The biggest laugh you could raise among Civil War politicians of a certain stripe was to say of a general, "He means to win the war by strategy!" Secretary of War Stanton was especially free with this kind of ridicule, denigrating his own commanders in front of reporters, congressmen, and others outside the Administration.
Lincoln himself showed more than a strain of this thinking, opting at one point to employ "the terrible arithmetic" of attrition against the Rebellion. (It was a short-lived decision - in his memoirs, Grant says Lincon asked him to suspend offensive operations after casualties became a political liability.) Lincoln was also party to the sophistry that the Union commander must make the enemy army his objective; in fact you see this error endorsed by pop historians who have not considered that armies need food, water, ammunition, animals, recruits, pay, and camps or bases; and they need open communications with their government, paymasters, and families.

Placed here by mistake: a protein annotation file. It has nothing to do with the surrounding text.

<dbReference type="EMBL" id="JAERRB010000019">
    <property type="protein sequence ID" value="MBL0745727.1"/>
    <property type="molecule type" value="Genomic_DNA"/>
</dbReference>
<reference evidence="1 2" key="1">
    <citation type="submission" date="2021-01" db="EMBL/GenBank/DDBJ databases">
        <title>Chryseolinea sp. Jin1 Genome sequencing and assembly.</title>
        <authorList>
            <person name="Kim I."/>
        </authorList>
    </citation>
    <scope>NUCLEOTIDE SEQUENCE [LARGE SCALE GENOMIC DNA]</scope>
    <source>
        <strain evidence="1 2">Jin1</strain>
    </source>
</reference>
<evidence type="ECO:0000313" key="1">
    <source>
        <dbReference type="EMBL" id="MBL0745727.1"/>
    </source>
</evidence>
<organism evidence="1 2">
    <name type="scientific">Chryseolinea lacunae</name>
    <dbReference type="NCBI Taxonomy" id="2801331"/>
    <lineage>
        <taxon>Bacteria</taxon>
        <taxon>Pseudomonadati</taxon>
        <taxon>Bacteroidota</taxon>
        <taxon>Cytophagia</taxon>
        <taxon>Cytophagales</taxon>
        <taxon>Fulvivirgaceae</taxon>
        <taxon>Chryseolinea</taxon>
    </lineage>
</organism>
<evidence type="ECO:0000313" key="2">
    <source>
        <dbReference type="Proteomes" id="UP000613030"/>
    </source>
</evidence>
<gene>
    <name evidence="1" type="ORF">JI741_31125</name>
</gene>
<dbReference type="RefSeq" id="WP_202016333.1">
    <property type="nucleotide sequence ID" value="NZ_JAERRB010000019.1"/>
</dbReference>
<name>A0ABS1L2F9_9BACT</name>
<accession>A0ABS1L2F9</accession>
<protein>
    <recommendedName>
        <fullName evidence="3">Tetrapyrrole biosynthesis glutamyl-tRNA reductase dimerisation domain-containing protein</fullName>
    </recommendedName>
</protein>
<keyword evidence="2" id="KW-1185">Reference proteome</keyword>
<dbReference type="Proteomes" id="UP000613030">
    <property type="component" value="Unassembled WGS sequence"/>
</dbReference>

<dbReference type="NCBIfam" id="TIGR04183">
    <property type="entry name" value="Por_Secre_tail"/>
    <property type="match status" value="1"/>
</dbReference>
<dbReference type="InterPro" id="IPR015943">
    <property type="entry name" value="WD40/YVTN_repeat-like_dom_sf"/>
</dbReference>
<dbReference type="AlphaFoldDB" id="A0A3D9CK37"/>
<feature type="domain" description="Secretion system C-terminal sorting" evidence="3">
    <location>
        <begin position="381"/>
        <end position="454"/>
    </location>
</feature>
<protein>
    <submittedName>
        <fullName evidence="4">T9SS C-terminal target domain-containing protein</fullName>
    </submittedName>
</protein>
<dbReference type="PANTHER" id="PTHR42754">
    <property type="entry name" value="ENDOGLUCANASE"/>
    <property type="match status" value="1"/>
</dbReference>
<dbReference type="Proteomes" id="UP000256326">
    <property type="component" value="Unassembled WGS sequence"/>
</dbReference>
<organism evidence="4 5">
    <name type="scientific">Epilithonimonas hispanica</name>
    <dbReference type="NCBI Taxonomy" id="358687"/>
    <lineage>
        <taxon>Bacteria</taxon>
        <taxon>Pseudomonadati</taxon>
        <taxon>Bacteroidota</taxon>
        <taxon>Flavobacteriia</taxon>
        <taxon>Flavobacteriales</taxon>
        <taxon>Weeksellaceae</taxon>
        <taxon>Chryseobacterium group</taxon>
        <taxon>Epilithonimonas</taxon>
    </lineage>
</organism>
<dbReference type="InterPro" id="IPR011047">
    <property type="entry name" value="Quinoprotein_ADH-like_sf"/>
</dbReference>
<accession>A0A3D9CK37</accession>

I thought we had come far enough in our understanding of war that the laugh was now on Stanton and friends. Apparently not.
Here is an anti-reform author arguing for attrition warfare. Explicitly. In Praise of Attrition.
Having just won a conventional war against Iraq without an attrition model, this author argues for one, and the argument is as emotional and incoherent as the Civil War critics who despised maneuver and "strategy."
Moral: these people will always be with us.